Dealing with My Dog's Thyroid Disease: The Vet Says I'm Living on Borrowed Time

Dogster Health Editor Julia Szabo is invested in keeping her dogs happy and healthy well into their senior years. Today, she shares tips for dogs diagnosed with an underactive thyroid.

 |  Apr 2nd 2012  |   17 Contributions


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Sheba.
When my dog Sheba recently began displaying uncharacteristic lethargy, barely able to go out for short walks to the curb outside our building, I knew the culprit couldn't be her osteoarthritis. After all, she'd just received a booster injection of her own stem cells, cultured by the brilliant team at Vet-Stem in San Diego, where my dog's precious cells are kept in cold storage. A trip to the vet for a routine checkup and bloodwork confirmed my suspicion. Something else was indeed going on.

Thankfully, that something was fixable: Sheba's thyroid wasn't working properly.

In dogs as in humans, the thyroid is a small, butterfly-shaped gland located in the lower part of the neck. A gland's function is to secrete hormones, and the hormones released by the thyroid deliver energy to all the body's cells. In her advanced age -- my sweet girl is now a grand lady of 16 -- Sheba has developed hypothyroidism, which means that her thyroid is underactive. Typical symptoms are consistent with a slowdown in metabolism: fatigue, weight gain, and depression.

Incidentally, thyroid disease is not exclusive to seniors; hypothyroidism can manifest in young dogs (and human teenagers) as well. The respected veterinarian Jean Dodds, founder of HemoPet, recently write a book, The Canine Thyroid Epidemic (Dogwise Books), all about this sad medical phenomenon.

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Soloxine.

For human patients, doctors' RX is a synthetic replacement called Synthroid. Chances are you know someone who's on this medication (I know two: one is 82 and the other is only 16). The veterinary equivalent is called Soloxine, and is precisely what Dr. Rubinstein of the Humane Society of New York prescribed for Sheba: 0.3 milligrams, to be exact, to be administered twice a day. Fortunately, it's a tiny pill, and despite its bright-blue hue, Sheba never even notices it mixed up with her food (which is already souped up with cinnamon, turmeric, Nordic Naturals Omega 3 Pet, honey, and coconut oil; among coconut oil's many health benefits is that it helps promote normal thyroid function).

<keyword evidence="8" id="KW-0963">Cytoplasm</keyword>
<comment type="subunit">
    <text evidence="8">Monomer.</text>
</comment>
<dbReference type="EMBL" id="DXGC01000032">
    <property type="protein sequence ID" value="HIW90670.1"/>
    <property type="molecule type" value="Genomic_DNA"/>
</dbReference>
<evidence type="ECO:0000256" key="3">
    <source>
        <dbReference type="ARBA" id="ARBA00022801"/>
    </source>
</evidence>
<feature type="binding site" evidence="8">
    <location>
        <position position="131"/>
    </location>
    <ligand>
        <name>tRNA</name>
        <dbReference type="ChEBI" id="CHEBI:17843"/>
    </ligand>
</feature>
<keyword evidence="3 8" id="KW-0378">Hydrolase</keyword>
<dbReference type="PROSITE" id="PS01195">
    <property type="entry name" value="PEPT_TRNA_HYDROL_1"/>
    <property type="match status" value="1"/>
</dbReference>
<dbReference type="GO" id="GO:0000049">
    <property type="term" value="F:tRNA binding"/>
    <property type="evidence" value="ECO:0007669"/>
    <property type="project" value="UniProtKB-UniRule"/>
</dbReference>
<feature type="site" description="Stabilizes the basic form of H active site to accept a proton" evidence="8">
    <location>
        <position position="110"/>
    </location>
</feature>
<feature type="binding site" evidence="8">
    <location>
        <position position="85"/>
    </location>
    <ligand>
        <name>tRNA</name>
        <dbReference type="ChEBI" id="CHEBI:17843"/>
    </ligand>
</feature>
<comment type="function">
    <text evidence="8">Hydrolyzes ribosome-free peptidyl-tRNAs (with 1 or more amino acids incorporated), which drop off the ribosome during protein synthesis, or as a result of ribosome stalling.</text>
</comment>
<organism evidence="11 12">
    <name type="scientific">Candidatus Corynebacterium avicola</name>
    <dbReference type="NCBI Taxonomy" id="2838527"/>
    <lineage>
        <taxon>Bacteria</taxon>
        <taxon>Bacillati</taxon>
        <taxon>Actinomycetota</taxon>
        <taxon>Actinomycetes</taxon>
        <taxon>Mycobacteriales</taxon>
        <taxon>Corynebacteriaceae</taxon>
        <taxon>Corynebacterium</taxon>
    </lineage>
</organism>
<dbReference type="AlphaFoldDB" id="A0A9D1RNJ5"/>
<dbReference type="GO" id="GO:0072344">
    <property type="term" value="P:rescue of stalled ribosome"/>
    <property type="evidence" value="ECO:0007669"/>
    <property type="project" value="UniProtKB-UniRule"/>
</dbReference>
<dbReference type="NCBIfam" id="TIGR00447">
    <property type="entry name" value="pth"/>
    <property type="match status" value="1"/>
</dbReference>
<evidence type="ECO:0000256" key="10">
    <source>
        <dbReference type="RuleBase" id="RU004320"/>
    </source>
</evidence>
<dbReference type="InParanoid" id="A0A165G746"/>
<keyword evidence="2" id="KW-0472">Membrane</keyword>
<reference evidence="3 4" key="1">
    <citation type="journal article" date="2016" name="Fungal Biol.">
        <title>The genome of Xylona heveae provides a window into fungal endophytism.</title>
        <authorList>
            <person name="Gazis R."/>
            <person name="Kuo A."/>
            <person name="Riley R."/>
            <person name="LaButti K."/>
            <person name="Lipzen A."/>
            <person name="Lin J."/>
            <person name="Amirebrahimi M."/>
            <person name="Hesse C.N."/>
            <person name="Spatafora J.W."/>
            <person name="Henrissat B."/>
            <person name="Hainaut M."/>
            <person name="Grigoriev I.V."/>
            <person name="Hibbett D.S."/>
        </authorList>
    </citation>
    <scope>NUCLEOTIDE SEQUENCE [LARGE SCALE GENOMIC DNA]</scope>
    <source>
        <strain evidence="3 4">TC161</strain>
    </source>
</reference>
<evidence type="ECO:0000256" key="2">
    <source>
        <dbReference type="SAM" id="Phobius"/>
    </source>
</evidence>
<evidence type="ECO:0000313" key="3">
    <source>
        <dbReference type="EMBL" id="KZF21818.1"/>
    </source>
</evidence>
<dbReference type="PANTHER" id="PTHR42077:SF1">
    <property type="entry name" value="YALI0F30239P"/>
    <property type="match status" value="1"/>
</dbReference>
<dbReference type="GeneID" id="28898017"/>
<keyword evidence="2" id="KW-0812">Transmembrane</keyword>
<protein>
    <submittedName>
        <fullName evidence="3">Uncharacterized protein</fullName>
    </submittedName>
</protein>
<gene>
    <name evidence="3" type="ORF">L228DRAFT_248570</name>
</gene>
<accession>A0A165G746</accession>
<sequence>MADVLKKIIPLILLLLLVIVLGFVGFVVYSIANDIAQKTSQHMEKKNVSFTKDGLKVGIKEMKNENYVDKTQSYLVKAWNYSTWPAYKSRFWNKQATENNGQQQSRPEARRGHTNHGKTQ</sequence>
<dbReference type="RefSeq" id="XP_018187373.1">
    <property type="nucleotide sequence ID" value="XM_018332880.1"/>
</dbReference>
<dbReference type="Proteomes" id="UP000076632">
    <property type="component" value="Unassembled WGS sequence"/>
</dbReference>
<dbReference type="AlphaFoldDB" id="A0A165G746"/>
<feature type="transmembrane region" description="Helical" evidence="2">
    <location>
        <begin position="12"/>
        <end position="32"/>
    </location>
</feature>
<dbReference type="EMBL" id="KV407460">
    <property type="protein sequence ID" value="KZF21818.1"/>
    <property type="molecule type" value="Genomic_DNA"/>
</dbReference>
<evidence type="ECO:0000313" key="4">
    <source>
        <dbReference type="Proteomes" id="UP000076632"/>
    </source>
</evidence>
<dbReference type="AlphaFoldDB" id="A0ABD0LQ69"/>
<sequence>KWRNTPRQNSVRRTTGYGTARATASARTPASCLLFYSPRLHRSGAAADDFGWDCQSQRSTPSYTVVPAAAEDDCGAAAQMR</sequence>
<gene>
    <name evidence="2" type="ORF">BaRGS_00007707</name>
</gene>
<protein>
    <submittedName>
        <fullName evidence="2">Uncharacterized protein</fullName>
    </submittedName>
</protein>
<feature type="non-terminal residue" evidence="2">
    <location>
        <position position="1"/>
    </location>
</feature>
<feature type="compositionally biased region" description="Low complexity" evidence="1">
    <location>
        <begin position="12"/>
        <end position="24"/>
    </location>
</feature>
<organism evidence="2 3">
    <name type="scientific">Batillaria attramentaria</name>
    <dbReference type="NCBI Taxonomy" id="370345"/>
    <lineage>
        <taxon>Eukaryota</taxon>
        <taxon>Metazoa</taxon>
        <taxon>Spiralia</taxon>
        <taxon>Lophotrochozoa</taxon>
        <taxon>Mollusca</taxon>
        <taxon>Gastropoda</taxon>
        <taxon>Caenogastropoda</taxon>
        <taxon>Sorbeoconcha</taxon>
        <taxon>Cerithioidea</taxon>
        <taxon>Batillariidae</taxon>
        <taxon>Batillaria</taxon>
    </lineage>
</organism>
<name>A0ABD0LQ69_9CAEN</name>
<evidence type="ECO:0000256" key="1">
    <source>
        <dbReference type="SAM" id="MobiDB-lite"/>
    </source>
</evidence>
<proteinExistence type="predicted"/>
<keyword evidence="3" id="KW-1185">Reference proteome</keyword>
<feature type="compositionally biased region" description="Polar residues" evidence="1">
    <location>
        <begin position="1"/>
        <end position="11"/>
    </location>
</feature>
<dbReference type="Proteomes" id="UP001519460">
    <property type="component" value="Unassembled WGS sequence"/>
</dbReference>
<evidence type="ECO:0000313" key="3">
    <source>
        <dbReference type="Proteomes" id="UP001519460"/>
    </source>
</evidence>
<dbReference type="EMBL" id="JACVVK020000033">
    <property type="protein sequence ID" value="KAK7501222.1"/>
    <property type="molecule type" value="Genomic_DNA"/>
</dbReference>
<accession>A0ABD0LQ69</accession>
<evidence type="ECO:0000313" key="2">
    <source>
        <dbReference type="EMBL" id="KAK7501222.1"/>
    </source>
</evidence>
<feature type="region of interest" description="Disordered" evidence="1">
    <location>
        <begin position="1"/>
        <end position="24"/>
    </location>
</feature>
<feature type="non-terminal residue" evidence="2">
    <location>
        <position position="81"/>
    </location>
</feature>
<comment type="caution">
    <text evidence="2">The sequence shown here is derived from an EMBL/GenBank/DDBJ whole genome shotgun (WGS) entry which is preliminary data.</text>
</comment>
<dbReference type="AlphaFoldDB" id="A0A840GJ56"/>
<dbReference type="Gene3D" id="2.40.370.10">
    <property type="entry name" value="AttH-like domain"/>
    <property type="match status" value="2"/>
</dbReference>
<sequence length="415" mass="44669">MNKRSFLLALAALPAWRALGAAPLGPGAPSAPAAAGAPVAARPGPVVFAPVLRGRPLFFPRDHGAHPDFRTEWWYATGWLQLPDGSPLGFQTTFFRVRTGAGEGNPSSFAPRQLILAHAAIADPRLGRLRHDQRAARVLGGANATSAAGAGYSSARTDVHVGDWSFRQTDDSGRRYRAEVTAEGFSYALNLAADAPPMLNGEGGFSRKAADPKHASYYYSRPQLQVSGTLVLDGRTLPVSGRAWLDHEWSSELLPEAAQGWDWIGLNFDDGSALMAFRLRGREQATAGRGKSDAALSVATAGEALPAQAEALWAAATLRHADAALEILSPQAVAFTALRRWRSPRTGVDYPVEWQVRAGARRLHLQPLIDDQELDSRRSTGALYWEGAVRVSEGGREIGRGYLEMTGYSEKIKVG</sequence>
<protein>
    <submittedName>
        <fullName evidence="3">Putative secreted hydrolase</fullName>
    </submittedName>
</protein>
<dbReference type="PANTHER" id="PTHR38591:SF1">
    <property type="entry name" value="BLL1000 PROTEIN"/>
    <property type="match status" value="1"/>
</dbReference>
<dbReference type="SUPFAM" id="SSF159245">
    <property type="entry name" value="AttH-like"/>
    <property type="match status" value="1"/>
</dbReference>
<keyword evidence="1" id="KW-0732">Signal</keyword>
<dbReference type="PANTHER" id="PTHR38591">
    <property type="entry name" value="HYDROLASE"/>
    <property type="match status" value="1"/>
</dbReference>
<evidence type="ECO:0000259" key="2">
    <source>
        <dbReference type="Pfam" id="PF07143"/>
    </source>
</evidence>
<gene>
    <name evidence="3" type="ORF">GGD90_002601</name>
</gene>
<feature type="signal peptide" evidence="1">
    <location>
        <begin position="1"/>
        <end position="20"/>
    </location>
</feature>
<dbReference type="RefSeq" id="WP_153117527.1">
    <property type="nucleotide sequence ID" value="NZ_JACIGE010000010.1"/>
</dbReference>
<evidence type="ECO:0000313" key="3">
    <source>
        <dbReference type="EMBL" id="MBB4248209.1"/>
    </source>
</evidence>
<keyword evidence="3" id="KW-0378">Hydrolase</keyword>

Of course, I'm always interested in natural ways to keep my pets at their peak of wellness (and keep them away from the vet's office), so I began investigating alternatives. First, I added Pet Sun Chlorella to Sheba's diet. This green-algae dietary supplement, the human form of which I also take when I need to detox, helps improve thyroid function, among other things. I've eliminated peanut butter from Sheba's snacking repertoire, as avoiding peanuts is recommended for anyone with thyroid disease. And I'm very glad that I don't drink -- or serve my dogs -- fluoridated New York City tap water unless it's properly filtered; according to the National Resource Council, there is clear evidence that small amounts of fluoride, an insidious neurotoxin, at or near levels added to U.S. municipal water suppliespresent potential risks to the thyroid gland.

Next, I consulted with my brilliant friend Mary Shomon, nationally recognized patient advocate, bestselling author, and About.com columnist (follow her on Twitter). She has firsthand experience with thyroid disease, which is why she's so passionate and knowledgeable; not only does she live with it, so does one of her beloved Bichons, Sammy. At the recommendation of her vet, Kitty Raichura of Veterinary Holistic Care in Bethesda, MD, Sammy takes Thytrophin, a glandular supplement formulated for humans.

So I called Dr. Raichura, who graciously consulted with me and recommended that I give Sheba Thytrophin too, to see if perhaps, after a period of taking this supplement, a blood test might reveal that the twice-daily Soloxine dosage could be safely lowered. That's what she does with her own beloved Boxer; amazingly, at the tender age of 2, he already has hypothyroidism! But, the vet added solemnly, "You're on borrowed time."

Well, yes, that is harsh but true -- to a point. Isn't the reality that all of us, human and K9, are on borrowed time, whether we're young or old, healthy or not-so? My philosophy is to live life to the fullest, right now. Take every chance.

Try and tell me that isn't every dog's philosophy too.

I'm happy to report that, after a few weeks of taking Soloxine, Sheba's energy level is almost back to normal. Just the other day, she brought a smile to my face by happily scampering through our lobby as we headed to the park for a romp (see above video). Okay, so it wasn't a high-speed romp -- but it wasn't super-slo-mo, either! I hope to see this trend continue, and I'll be sure to report on Sheba's progress after her next blood test.

Meanwhile, Dogsters, do you have a dog with thyroid disease? Please share coping tips in the comments!

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